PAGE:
1) Our first speaker of the day was Mluleki Maronga from Section 27, “a public interest law centre that seeks to influence, develop and use the law to protect, promote and advance human rights.” Their name comes from Section 27 of the “South African Constitution which enshrines everyone’s right to health care, food, water and social security.” (Source: Section 27 Website) He was an engaging and interesting speaker, and one of the things he talked about was whether there is a difference between equality and substantive equality. There is, and we discussed how substantive equality is about bringing equality in tangible ways recognising that different groups have different levels of privilege and disadvantage. He quoted Mandela who said “We do not want bread without freedom, nor freedom without bread.” He also spoke about how it is important to know where we come from because only by understanding the location of pain can we focus our efforts on healing. Toward that end, he reminded us that South Africa comes from a history of “brutality and oppression” and that this oppression was manifest in at least three ways:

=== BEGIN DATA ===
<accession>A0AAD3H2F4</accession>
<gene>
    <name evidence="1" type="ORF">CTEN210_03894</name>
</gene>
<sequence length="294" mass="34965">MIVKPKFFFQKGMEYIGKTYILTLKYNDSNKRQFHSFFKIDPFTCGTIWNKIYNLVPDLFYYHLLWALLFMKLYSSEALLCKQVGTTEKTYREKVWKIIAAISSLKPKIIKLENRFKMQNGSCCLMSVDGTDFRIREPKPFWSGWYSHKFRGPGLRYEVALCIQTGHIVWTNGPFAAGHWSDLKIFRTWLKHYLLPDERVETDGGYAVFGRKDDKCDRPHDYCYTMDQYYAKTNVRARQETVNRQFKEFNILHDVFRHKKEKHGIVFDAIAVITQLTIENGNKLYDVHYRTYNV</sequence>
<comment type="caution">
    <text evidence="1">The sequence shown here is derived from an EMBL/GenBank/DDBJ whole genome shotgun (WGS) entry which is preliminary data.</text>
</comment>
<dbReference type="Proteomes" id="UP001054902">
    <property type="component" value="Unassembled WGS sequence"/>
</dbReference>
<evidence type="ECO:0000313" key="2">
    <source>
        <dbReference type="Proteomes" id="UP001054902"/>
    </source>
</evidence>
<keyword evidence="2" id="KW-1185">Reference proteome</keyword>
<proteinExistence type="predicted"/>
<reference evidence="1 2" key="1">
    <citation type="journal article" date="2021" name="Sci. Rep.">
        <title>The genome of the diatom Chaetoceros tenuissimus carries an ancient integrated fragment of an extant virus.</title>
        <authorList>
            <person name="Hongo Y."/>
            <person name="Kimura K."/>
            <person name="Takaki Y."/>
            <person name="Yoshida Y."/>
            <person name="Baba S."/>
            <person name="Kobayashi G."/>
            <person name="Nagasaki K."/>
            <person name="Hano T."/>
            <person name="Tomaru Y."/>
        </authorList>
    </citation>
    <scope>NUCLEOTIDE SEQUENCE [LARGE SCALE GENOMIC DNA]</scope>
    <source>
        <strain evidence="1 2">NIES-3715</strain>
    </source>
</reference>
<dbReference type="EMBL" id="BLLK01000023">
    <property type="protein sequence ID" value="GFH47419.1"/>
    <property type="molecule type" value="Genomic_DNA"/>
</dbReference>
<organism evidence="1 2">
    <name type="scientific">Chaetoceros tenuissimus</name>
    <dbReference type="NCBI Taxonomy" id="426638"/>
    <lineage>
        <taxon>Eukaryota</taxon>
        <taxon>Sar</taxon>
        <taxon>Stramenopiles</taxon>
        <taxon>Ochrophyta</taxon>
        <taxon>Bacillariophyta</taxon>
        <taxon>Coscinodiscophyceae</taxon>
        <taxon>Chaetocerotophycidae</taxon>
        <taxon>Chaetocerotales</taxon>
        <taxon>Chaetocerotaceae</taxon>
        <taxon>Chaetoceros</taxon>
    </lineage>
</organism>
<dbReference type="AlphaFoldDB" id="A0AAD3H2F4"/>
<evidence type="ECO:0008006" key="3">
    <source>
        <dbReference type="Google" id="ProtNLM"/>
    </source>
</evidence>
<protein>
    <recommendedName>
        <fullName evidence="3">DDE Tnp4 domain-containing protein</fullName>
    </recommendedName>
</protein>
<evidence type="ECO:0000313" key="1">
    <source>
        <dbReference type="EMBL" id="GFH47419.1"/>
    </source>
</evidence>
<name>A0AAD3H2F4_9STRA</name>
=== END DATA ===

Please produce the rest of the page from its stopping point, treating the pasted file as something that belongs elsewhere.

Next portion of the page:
a) The Education System

  • South African had an act in 1953 called the Bantu Education Act that segregated schooling for black children, deemed the teaching of certain subjects unnecessary (for instance the teaching of math as a core subject) because the education system was designed for black students to simply take up what was seen as “their place in society”, and not designed to prepare them positions in the economy beyond what they were intended to take up.

b) Anti-black Urbanization